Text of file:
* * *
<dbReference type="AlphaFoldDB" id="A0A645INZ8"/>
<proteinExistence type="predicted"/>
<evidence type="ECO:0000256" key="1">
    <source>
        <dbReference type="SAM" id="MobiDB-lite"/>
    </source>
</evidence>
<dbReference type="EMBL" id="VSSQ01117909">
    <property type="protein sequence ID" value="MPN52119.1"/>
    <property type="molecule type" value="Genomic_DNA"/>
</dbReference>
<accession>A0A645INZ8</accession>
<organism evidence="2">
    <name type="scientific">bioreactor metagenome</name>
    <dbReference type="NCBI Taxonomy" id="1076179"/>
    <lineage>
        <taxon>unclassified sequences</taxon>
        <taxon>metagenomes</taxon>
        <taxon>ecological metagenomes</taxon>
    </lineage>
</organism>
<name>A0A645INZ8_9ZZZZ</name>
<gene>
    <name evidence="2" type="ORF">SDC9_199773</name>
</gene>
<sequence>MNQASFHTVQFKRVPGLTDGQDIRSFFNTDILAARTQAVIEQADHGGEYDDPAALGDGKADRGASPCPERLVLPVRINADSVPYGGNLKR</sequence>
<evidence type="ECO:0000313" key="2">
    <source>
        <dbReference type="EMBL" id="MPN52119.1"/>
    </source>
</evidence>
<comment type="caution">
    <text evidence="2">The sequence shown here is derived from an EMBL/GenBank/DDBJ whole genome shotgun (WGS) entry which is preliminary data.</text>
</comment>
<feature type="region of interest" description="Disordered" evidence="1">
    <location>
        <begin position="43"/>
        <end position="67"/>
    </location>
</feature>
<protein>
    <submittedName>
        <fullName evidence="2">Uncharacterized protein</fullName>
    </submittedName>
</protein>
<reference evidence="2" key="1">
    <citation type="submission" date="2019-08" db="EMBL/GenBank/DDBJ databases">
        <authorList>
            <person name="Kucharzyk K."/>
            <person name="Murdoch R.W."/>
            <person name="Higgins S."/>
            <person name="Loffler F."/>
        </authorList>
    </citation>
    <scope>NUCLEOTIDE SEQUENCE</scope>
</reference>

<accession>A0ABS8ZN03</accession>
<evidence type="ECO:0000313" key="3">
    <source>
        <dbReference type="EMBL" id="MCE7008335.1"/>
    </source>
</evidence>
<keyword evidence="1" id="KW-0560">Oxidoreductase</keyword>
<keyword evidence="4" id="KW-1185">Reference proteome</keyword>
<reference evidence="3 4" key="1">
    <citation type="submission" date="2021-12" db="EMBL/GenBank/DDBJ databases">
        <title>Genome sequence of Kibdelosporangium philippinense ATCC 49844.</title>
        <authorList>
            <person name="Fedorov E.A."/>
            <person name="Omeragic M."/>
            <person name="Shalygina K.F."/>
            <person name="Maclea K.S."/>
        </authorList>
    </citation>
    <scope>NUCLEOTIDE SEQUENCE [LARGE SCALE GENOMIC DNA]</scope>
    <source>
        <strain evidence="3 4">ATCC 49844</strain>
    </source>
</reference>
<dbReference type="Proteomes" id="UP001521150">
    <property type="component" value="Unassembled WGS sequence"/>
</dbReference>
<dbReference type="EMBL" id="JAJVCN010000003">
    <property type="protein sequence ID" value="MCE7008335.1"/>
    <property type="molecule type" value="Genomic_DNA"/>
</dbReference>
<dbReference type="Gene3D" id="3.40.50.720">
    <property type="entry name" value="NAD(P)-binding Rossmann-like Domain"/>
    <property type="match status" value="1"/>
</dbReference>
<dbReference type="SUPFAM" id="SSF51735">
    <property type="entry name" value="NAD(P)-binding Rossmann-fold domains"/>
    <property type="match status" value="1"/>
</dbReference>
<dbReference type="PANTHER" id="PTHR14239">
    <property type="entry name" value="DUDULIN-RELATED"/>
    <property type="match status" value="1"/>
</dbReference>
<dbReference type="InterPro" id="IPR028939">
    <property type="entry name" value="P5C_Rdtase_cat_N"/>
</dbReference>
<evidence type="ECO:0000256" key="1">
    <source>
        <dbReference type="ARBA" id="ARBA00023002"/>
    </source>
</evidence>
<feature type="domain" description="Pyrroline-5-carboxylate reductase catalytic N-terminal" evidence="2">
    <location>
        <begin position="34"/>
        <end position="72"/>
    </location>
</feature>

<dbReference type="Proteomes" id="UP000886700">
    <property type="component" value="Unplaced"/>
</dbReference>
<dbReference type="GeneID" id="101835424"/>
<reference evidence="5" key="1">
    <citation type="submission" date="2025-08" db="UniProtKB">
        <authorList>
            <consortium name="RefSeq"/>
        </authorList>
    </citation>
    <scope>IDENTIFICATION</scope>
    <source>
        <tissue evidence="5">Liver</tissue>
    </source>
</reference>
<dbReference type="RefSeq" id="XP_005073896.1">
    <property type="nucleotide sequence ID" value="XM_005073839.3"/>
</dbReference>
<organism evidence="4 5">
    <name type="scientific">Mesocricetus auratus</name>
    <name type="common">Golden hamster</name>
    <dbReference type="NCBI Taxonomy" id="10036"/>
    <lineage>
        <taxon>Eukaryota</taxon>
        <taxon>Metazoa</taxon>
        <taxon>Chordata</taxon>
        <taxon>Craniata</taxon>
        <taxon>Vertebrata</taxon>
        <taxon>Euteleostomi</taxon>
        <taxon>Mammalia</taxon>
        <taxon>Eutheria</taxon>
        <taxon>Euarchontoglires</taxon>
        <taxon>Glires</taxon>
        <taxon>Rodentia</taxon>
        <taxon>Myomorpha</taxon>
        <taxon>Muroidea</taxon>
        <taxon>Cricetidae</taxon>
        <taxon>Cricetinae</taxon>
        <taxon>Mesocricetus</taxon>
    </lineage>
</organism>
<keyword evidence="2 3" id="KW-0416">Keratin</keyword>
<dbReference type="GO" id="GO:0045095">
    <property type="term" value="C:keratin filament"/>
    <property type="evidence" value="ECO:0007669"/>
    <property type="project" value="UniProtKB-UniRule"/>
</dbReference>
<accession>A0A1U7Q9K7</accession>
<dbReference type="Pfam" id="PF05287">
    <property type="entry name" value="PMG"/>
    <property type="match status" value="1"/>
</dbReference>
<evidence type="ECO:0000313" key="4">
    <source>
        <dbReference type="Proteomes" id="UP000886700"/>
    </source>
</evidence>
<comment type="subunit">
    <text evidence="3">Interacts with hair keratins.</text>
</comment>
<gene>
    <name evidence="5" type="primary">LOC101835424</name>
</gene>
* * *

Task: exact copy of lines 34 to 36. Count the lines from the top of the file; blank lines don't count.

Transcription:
</comment>
<feature type="region of interest" description="Disordered" evidence="1">
    <location>